On your way to Septentrio

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“That” refers to the name of the company: Septentrio. Is the stress on the last syllable or the stress on the middle syllable?

In fact, the name of our company derives from Latin. We still use a lot of Latin expressions such as de facto, anno domini, terra firma and lingua franca. Like many Latin words, the word Septentrio found its way into the English language. The word septentrional to indicate a northerly direction has diminished in more recent. In early French maps Canada is described as “L’Amerique Septentrionale”. The word was also used frequently in Spanish maps up until the beginning of the 20th century.

To find out the origin of the name, look into the night sky. In the Northern Hemisphere, one constellation is visible to everyone on a clear night. Its main body consists of 7 stars, and points at the most important navigation feature in the Northern night sky, the Polar star. The name which you give to this constellation depends almost entirely on the region or the culture in which you grew up. In Ireland and the United Kingdom, the constellation is known as “The Plough” while in North America, it is known as the “Big Dipper”.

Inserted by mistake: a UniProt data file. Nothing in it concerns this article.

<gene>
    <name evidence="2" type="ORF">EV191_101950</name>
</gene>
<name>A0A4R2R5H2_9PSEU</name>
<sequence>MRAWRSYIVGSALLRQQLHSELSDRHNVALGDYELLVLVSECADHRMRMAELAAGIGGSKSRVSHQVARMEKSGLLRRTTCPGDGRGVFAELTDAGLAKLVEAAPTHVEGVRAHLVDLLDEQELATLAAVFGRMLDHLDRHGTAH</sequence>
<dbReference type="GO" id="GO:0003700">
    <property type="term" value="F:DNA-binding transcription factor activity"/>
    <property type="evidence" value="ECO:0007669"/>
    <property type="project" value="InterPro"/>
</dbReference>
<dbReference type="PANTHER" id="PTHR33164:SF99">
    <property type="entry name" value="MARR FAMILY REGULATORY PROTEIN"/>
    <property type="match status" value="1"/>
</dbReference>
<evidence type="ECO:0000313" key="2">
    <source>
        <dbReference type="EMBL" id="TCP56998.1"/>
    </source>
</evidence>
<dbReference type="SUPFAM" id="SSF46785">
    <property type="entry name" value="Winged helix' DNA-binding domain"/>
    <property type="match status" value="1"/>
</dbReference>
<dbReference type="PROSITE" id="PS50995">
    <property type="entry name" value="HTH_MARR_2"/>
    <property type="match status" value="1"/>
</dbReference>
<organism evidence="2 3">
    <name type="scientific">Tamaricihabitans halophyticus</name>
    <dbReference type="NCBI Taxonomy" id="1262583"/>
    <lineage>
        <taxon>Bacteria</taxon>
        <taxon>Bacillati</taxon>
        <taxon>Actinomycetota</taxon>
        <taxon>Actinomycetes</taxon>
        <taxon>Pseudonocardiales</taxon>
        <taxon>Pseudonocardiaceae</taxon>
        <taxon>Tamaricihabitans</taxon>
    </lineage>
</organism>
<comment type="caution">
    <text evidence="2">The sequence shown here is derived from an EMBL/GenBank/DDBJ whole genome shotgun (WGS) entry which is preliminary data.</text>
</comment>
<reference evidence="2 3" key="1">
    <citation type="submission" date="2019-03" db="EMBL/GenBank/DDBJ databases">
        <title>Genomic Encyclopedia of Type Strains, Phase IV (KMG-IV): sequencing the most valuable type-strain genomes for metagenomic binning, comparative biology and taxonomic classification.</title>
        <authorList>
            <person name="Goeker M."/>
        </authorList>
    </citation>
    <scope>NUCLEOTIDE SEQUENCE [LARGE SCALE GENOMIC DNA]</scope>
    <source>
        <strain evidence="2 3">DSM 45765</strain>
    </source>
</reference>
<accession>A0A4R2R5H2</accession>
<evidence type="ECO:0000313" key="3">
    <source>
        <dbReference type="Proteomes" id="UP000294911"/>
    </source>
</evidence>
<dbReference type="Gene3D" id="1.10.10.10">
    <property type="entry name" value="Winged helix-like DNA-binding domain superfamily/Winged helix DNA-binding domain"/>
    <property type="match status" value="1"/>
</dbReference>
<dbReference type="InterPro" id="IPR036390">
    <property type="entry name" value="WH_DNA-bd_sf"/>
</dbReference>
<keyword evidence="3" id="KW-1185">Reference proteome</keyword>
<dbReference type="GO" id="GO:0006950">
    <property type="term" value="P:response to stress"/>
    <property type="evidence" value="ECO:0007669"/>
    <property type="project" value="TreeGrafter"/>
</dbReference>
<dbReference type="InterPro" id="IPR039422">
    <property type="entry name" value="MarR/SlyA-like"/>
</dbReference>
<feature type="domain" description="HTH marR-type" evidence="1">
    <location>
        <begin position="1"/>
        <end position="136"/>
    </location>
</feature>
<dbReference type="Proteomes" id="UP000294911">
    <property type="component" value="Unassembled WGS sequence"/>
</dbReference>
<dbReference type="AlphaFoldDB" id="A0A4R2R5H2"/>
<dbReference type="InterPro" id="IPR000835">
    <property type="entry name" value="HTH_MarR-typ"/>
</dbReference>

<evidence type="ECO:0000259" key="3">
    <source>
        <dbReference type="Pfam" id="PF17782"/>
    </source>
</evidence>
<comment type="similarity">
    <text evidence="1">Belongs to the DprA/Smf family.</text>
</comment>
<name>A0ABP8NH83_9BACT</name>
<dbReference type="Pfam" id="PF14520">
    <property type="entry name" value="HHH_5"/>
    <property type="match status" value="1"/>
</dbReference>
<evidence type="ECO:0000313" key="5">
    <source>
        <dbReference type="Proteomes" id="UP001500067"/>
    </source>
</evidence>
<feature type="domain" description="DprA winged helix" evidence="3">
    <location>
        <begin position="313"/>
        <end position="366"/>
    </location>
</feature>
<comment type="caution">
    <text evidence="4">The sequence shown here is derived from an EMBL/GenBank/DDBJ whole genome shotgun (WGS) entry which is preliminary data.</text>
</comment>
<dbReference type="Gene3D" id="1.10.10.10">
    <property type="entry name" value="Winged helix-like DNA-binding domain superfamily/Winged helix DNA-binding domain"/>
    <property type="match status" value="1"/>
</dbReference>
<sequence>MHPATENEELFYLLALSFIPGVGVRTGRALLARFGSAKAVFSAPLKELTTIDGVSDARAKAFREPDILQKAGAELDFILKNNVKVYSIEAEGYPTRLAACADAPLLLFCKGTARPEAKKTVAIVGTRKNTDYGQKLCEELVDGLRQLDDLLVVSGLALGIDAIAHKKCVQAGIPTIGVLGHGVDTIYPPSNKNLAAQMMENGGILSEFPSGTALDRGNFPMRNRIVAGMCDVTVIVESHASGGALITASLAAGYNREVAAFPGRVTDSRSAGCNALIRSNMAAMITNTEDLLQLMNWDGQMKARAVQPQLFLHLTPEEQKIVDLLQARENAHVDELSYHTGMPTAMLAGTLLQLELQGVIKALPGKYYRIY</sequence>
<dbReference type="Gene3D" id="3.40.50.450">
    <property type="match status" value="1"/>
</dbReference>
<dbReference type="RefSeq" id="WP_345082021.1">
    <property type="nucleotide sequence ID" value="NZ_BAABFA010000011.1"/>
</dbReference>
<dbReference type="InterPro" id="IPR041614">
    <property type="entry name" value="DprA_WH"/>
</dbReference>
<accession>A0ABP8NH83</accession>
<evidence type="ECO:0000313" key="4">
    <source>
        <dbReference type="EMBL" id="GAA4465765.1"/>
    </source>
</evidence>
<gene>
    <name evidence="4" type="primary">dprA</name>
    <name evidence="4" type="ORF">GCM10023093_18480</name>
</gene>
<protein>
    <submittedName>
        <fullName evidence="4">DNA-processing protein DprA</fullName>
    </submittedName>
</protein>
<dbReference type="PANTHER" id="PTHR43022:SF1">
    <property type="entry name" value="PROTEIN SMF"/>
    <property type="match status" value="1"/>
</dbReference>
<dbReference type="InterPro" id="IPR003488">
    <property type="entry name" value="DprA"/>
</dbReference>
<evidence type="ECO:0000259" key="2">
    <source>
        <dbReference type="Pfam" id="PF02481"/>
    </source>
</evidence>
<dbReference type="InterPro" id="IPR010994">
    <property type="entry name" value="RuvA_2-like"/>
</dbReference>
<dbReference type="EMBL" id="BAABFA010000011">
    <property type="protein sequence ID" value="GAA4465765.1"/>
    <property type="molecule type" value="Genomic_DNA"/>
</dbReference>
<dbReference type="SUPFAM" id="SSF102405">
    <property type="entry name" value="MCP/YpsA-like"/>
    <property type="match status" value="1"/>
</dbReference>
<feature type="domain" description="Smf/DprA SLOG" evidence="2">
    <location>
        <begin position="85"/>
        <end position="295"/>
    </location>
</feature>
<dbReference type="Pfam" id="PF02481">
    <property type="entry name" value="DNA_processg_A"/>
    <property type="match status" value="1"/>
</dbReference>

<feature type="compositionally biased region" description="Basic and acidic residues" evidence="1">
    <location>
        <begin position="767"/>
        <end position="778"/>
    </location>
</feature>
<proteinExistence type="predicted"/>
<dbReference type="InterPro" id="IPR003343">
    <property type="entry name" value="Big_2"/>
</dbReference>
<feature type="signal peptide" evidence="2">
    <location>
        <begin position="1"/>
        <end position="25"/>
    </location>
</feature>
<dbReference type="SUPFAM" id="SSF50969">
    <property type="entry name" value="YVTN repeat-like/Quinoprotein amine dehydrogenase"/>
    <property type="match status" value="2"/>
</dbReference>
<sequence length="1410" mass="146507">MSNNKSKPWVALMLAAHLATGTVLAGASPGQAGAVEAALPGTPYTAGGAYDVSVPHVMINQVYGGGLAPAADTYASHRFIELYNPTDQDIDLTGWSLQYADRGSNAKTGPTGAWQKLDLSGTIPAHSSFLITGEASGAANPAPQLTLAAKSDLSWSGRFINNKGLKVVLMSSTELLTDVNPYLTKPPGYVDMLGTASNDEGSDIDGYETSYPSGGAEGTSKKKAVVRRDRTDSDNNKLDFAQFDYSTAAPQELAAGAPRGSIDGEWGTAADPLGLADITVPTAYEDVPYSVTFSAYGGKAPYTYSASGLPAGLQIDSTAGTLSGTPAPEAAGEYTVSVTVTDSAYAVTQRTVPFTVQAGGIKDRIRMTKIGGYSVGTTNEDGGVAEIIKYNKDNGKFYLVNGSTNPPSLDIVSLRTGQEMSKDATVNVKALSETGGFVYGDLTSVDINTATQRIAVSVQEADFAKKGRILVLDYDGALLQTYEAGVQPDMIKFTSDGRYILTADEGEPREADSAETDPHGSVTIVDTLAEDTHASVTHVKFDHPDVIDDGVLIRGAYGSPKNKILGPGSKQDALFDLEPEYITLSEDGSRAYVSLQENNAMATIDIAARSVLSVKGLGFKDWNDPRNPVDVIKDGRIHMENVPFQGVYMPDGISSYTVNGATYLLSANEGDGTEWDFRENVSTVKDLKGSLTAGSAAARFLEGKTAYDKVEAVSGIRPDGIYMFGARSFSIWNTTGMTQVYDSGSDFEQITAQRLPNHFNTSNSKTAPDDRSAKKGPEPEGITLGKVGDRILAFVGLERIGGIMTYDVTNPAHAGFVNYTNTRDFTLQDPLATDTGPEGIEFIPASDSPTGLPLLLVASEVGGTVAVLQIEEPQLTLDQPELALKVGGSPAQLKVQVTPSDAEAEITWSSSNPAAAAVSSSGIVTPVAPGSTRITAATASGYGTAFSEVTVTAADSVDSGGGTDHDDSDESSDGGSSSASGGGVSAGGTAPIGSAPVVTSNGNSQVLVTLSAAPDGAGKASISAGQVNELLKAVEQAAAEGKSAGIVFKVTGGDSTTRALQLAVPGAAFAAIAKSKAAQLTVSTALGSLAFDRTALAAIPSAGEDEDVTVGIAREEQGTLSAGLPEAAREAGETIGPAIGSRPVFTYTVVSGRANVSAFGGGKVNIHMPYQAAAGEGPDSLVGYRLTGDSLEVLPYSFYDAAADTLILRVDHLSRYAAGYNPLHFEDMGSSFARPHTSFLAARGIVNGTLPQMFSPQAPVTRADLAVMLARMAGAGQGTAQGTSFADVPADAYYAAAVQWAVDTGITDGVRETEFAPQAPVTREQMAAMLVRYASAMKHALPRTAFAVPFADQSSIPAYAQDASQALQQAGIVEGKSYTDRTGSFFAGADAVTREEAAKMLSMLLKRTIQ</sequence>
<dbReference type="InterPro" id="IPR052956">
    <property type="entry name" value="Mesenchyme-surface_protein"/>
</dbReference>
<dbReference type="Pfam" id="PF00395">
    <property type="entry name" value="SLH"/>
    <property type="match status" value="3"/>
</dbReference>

It is known by more imaginative names in certain European countries. In German and Dutch, it is known as the "Great Bear" (Großer Bär, Grote Beer), although in Dutch some also call it the "Sauce pan" (Steelpannetje). But it’s the Finnish who have the best name for it: "Salmon Net" (Otava). The Ancient Romans called it the Seven Oxen or in their vernacular Latin, Septentriones; septem being seven in Latin. 

So now you know the secret : you say | sepˈtentriːəʊ | – with stress on the 2nd syllable.